My little brother Mike and I were raised in a trailer park located in the teeming metropolis of Wrights Corners New York - population 40. Not everyone can boast of singlehandedly increasing the population of their birthtown by 2.5%, but that was our accomplishment simply by being born.

Funny, living in a trailer we never thought of ourselves as white trash; unlike most of our farmer neighbors (great folks, by the way), we didn't have to use an outhouse and we didn't have to pump our own water - we had indoor plumbing!

Needless to say, with an alcoholic mother and alcoholic step-father, bent each night on getting fucked up and fucking each other up (and us if we got in the way) family life wasn't that great.

Mike and I spent a lot of time running away from home.

Living in a rural environment, we'd naturally head straight for the woods. And when The Asshole came looking for us, we'd hide in our most secret hidden fort. It would usually take the State Troopers three or four days to find us.

Even though we'd have to eat whatever we could find out there (not impossible for hicks like us, by the way) we'd get some peace until we were caught and they took us back to the trailer.

This all happened in the mid 1960's, right when the consumer culture was begining to take hold in the States.

Unlike the kids of today, we didn't have to wear the right jeans or the right sneakers to school - being clothed was enough.

But we did notice that lots of the other kids had Japanese transistor radios and naturally we wanted a radio ourselves.

Both parents preferred to piss away all their money on booze and any cash Mike or I came across was immediately spent on food. Clearly we couldn't afford to buy a transistor radio.

So I made our radio.

I took an oatmeal box, some copper wire, a geranium diode a science teacher gave me, and with the help of my Boy Scout book I created our own little AM receiver.

Located in Western New York State, Wrights Corners was about ten miles from the Canadian border, and Mike and I would lay out there in the woods at night listening to this fantastic music from equally wonderful, Toronto based Canadian DJ's.

Its been too long to remember the names of the stations or the Disk Jockeys, and they aren't the subject of this write up, but when things got fucked at home - which was most every night - and when we'd finally had enough of getting the shit kicked out of us, we'd drop out a bedroom window, and head for our fort in the woods.

Lying there at night, almost always hungry and cold, we'd be at peace listening the most fantastic music coming from such far off places; Jim Morrison and the Doors, Jimi Hendrix, The Who, Jethro Tull, Frank Zappa, T-Rex, the Filmore East, the Paladdium, the Filmore West The King Biscuit Flower Hour, New York, Los Angeles, San Francisco, the list of artists, venues, cities and programmes could go on and on.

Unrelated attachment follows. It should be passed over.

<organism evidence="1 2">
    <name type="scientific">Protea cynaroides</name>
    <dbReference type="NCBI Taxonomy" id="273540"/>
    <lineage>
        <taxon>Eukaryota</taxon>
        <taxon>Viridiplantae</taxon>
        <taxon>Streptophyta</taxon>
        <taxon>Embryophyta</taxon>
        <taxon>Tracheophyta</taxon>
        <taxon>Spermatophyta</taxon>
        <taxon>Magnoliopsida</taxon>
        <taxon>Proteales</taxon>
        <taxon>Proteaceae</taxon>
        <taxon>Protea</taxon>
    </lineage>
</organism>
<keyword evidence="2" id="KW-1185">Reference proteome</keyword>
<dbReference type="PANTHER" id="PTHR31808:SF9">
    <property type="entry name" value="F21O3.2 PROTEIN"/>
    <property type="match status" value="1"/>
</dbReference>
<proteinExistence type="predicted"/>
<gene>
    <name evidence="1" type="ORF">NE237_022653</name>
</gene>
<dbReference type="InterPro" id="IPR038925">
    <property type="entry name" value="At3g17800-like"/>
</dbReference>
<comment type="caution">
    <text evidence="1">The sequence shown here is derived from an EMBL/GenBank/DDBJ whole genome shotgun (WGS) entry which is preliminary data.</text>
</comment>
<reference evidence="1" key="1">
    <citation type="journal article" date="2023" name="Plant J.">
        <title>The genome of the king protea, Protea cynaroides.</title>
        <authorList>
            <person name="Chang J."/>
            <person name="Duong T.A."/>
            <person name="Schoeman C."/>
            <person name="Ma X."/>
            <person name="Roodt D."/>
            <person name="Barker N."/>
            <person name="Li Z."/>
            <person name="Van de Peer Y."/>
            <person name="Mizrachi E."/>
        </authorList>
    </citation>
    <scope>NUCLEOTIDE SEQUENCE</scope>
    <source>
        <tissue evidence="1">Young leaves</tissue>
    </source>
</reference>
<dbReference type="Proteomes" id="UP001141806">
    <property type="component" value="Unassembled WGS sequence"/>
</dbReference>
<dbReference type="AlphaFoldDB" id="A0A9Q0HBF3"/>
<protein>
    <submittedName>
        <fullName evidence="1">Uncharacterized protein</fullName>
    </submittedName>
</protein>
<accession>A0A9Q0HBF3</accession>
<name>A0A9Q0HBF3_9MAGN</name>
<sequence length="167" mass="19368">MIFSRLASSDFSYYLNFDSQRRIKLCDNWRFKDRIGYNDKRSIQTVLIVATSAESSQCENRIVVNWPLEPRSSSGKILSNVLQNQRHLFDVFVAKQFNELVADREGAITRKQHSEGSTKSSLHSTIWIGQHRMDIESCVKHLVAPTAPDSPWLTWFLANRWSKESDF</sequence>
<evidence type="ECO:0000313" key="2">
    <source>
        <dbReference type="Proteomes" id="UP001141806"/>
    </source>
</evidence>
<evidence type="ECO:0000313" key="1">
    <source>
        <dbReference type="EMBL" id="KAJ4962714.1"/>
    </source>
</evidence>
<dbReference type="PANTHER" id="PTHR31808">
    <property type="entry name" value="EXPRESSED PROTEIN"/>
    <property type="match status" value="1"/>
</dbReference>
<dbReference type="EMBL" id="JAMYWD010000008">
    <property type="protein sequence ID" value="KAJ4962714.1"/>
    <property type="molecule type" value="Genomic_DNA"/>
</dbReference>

And most of these broadcasts were live, so we usually would hear the crowd in between songs; "Whoooo!", "Frank Zappa man", "Keith is a fucking god" , "Louder, faster", and "more more more more more more".

We agreed with many of the comments, but never could understand why sometimes the crowd would complain about the pace or volume of the music; there was nothing that my brother and I wanted more than to get away from that fucking trailer and Wrights Corners and to be at one of these wonderful live shows.

How could folks at these fantastic shows complain about anything?

They tell us the progress of music is measured in beats per minute; 18th century classical, twenty to eighty beats, 60's rock, thirty to ninety beats, and 70's punk maybe eighty to one hundred fourty. And todays Ravers and Club DJ's clock in at well over two hundred beats per minute at times.

When I was sixteen and Mike was fourteen my grandparents legally adopted us and we got the hell out of that fucking trailer and into a more normal home.

I soon left to attend University, and later went to work for Bell Labs in the early 80's, moving to Investment Banking in New York (following the technology and money) in the later 80's. Manhattan was a remarkably fertile ground for bands during that time.

Clubs like Pyramid and CBGBs had live music seven nights a week, sometimes for as little as $5. I had a ball, at times seeing bands every night of the week. But I never failed to relate these experiences with my little brother. And he had some wonderful live shows to tell me about also!

Three and one half years ago I moved to London; another fantastic place for live music.

But no matter where Mike and I were, we would always talk about music, groups and albums; it was our shared connection, a reminder of the bad times past.

Talking about music implicitly gave us relevance on how far we'd come since we were kids. Without saying so, we knew that no mattter how bad things seemed now, as long as we had food to eat, a roof over our heads and music it just couldn't be that bad. The radio and the fort were long past us.

But Mike can't listen to the music anymore, having passed away a few years ago after a long struggle with cancer.

So I listen to the music for him.

Every year, on his birthday, I put CDs on his grave. Hot fresh stuff that I know he'd love. And I still go to see bands.

Just last night I went to a free show held a local pub and featuring a young group of blokes, probably none of them older than twenty.

They gave it their best, doing covers of The Clash, The Stones and The Who, pretty much any group with guitars. Sweating, smiling, exhausted, fingers raw from hitting the strings so fast, they were probably doing one hundred and ten beats per minute.

I had a few pints, and thought it was great!

But after every song the cries were remarkably like what we used to hear on the radio over thirty years ago: "Faster, louder, more, more, more, more".

The crowds are relentless Mike. And the music always gets faster.

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